Regarding the last bullet point about agreements in violation of public policy, any provision in a premarital agreement which modifies the right of a child to child support is unenforceable.  (Fam. Code sec. 1612(b).)

Transmutation

Under Family code section 1612(a), every premarital agreement that I have ever negotiated has transmuted one or more property rights and/or obligations which otherwise would be determined differently under California law if the parties divorce, legally separate, or either dies.  Under Family Code section 850, a transmutation is the spouses’ agreement to modify property rights such that community property becomes the separate property of either spouse, separate property of either spouse becomes community property, or the separate property of one spouse becomes the separate property of the other.

In addition to the mechanics and timing requirements for enforcement of the overall premarital agreement, under Family Code section 852, specific requirements must be satisfied for a transmutation to be enforceable:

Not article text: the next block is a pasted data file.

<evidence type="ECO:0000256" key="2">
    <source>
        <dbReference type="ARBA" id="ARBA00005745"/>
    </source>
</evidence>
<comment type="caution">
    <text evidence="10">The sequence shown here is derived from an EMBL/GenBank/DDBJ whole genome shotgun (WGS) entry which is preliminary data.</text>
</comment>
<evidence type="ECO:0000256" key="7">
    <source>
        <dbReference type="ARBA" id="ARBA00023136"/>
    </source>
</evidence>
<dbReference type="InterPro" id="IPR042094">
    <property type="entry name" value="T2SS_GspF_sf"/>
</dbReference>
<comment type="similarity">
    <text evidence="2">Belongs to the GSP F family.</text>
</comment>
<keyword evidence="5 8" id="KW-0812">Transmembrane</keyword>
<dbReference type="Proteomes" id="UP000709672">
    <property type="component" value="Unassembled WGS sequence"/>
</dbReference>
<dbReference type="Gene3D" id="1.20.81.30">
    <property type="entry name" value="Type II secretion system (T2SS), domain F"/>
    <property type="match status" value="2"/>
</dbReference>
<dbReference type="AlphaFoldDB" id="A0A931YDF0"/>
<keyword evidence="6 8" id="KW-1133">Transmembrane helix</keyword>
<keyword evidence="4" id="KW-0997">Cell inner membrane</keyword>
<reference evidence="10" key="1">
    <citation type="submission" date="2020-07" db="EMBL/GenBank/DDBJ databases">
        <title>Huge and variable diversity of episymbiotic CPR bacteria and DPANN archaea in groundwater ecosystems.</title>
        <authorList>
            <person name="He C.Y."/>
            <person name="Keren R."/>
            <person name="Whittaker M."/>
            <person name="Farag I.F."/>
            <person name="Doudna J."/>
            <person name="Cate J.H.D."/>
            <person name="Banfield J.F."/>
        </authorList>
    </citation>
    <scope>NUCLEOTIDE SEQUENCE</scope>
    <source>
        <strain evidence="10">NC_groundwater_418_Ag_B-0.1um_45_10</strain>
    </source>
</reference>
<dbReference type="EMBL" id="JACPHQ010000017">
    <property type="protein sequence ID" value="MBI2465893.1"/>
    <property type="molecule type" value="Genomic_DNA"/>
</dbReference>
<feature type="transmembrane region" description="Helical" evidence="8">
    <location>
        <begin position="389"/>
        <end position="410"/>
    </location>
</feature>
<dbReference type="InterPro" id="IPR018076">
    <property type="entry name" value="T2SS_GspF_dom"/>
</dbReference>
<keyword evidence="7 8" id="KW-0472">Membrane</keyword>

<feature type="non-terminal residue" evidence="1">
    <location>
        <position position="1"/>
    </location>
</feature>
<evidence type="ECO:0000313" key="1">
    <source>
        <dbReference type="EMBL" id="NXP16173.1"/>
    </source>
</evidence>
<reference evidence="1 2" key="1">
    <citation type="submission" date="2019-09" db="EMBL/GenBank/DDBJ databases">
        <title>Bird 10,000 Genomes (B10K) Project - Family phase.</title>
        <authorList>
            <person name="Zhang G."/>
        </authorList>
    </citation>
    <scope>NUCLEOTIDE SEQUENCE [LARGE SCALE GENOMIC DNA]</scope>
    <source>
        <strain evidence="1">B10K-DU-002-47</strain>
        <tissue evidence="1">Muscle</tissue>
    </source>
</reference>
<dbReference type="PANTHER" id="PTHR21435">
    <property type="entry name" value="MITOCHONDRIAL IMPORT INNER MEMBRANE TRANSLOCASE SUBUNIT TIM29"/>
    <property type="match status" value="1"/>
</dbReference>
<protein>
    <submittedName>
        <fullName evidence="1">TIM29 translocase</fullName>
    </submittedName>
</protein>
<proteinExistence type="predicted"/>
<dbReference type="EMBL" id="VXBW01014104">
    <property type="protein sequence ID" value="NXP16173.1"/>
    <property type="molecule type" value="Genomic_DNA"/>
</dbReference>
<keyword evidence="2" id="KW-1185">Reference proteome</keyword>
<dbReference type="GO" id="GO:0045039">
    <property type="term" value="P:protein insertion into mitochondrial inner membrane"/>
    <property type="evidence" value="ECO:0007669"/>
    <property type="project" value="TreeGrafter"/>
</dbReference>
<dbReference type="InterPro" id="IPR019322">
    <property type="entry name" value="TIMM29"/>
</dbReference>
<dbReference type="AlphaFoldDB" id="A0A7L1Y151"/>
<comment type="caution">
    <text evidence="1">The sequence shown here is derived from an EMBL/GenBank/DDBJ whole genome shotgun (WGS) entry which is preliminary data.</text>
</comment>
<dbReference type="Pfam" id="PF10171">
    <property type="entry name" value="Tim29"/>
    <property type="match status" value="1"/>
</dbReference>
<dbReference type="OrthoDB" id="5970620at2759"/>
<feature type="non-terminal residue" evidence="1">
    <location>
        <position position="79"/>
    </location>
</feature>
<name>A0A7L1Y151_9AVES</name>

• Must be in writing and include an “express declaration.”  A transmutation of real or personal property is not valid unless made in writing by an “express declaration” that is made, joined in, consented to, or accepted by the spouse whose interest in the property is adversely affected.   To satisfy the express-declaration requirement, “a writing signed by the adversely affected spouse must expressly state that the character or ownership of the property at issue is being changed.”   (Estate of McDonald (1990).)   A deed of real property, for instance, from one spouse to the other is not a transmutation unless it is fulfills the express-declaration requirement.  (Marriage of Bonvino (2015).)   Another example is a life-insurance policy purchased with community funds by the spouse and insuring his own life and naming the other spouse as the beneficiary and owner of the policy, fails to transmute the policy from community property to separate property because the express declaration requirement was not satified.  (Marriage of Valli (2014).)
  • Unenforceable against third parties without notice.  A transmutation of real property is not effective as to third parties without notice thereof unless recorded.